Probe of California police shooting turned over to DA's office
March 27, 1999
RIVERSIDE, California (CNN)-- An internal investigation into the police shooting death of a California teen has been turned over to the Riverside District Attorney's office to help determine whether criminal charges should be filed against the officers.
Riverside authorities are investigating whether police used excessive force in the death of 19-year-old Tyisha Miller, who was shot more than a dozen times as she sat in her car following a 911 distress call last December.
Riverside District Attorney spokesman Mike Soccio told CNN Friday the report will be used as part of a grand jury investigation into the shooting of 19-year-old Tyisha Miller.
A decision could take several more weeks, Soccio said.
The shooting sparked national protests by civil rights organizations who called the shooting racially motivated. Miller was black and the four officers, including a sergeant, on the scene are white.
"The results of the investigation fill two black binders and include 1,500 pages of documents," said Riverside Police Chief Jerry Carroll. "In all, a total of 31 Riverside police officers spent more than 1,500 hours on the investigation interviewing 31 civilians, six police officers and amassed 58 pieces of evidence."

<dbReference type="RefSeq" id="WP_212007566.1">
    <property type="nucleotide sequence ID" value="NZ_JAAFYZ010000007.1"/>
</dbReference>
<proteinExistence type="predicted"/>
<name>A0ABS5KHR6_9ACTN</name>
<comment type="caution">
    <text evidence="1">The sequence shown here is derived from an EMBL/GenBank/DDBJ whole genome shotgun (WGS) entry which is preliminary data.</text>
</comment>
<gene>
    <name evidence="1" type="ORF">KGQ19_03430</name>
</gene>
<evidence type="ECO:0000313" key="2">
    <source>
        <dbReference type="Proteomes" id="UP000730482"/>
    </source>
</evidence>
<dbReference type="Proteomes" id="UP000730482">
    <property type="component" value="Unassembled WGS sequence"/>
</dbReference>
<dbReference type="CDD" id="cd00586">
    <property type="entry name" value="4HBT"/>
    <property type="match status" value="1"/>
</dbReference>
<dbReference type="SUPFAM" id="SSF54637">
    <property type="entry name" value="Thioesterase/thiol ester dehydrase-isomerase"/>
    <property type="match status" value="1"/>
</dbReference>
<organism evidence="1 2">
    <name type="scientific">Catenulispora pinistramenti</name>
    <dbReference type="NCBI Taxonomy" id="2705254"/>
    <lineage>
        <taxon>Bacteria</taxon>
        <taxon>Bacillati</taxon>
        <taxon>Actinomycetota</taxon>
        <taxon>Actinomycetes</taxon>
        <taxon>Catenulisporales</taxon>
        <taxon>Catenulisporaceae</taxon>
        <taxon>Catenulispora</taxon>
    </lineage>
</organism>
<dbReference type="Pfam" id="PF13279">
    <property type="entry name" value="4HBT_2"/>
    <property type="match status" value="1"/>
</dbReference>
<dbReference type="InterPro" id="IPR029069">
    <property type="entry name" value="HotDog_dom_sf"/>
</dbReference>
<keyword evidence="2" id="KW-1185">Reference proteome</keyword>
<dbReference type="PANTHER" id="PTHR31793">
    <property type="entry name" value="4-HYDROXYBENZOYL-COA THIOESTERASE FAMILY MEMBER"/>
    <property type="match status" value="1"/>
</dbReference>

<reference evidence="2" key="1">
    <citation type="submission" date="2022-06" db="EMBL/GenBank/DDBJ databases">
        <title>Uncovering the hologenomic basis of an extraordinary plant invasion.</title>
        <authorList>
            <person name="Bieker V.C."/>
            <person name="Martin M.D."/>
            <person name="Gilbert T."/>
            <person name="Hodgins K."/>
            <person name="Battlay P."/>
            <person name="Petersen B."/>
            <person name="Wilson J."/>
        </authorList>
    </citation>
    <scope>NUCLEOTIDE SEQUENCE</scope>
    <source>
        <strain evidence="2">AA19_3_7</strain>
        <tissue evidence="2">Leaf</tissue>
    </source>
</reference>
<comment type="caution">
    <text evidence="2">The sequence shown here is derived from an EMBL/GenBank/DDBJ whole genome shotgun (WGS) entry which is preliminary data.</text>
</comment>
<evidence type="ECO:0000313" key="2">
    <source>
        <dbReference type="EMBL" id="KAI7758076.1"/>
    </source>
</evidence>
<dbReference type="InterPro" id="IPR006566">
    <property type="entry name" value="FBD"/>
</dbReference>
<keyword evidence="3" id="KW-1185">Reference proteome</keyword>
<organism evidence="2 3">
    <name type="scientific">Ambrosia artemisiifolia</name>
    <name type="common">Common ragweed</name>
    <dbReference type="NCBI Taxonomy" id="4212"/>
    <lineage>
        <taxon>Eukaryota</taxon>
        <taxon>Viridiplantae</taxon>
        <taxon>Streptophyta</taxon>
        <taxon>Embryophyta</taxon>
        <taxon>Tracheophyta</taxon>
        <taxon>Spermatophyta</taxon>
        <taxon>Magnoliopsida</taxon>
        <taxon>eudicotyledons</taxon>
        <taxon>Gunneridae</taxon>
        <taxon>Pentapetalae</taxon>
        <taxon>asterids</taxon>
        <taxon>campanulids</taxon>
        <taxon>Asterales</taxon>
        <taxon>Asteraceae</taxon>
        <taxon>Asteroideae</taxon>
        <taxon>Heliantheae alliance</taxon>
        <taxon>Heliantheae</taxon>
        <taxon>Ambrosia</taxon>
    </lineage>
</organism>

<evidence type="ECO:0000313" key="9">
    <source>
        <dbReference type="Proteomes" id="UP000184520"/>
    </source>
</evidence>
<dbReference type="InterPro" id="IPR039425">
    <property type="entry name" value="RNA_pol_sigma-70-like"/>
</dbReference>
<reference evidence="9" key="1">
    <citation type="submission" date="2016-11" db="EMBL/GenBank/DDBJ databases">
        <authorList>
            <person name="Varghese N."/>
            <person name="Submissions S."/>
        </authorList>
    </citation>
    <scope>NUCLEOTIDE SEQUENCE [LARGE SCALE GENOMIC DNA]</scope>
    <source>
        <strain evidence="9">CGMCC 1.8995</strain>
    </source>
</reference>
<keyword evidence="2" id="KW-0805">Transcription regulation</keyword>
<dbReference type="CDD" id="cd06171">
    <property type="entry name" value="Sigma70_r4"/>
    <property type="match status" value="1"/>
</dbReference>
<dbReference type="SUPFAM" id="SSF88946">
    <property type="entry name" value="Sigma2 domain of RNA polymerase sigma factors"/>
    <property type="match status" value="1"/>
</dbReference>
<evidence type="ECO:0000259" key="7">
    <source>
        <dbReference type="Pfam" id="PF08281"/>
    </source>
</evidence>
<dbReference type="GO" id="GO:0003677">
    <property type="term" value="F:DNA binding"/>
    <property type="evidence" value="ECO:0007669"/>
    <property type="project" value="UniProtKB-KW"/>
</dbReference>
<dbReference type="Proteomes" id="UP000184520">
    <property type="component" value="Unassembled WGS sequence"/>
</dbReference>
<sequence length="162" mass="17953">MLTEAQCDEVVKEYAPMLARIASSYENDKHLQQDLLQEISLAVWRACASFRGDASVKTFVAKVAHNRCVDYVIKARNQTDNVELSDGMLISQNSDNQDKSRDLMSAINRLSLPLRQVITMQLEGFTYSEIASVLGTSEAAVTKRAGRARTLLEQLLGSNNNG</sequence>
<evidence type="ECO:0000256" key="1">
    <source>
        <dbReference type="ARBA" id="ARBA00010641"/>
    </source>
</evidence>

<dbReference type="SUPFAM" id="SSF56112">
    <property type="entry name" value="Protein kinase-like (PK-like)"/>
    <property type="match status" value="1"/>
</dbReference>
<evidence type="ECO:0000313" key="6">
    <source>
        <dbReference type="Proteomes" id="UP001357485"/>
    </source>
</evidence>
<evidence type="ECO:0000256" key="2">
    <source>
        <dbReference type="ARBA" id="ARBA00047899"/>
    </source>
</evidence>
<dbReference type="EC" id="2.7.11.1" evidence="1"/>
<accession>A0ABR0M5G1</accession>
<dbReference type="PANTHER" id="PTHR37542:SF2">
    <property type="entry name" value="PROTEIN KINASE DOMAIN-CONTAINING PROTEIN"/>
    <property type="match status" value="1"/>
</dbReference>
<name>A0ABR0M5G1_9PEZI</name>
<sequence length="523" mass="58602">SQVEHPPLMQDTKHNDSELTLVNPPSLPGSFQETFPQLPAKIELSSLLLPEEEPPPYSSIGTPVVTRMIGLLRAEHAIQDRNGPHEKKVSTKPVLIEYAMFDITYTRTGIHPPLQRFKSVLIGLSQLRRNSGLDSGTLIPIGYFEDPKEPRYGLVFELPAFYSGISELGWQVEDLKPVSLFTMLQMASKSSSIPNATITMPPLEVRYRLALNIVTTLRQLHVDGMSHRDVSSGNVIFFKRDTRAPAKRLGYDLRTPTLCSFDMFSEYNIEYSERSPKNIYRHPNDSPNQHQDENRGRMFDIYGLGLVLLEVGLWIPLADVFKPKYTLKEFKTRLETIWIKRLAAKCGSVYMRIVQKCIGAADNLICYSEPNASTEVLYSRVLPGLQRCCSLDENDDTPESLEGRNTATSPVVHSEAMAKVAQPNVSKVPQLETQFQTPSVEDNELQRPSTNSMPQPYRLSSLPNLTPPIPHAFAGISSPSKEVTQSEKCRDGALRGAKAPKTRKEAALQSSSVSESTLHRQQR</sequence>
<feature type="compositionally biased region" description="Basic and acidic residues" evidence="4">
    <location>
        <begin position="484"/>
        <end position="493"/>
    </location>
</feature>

Hundreds of demonstrators last month protested the police investigation and criticized the department for taking nearly three months to issue its findings.
At last month's rally, Rev. Jesse Jackson asked for President Clinton and Attorney General Janet Reno to prosecute the four officers on federal civil rights charges.
"We all would have liked to have finished this investigation sooner but given the nature of the incident and the necessary involvement of outside agencies, a faster schedule simply wasn't possible," Police Chief Carroll said.
Meanwhile, former O.J. Simpson criminal attorney Johnnie Cochran, who represents the parents of Tyisha Miller, filed a civil wrongful death claim Wednesday against the City of Riverside.
Riverside Police declined to comment on the civil lawsuit.
Autopsy doesn't solve police shooting mystery
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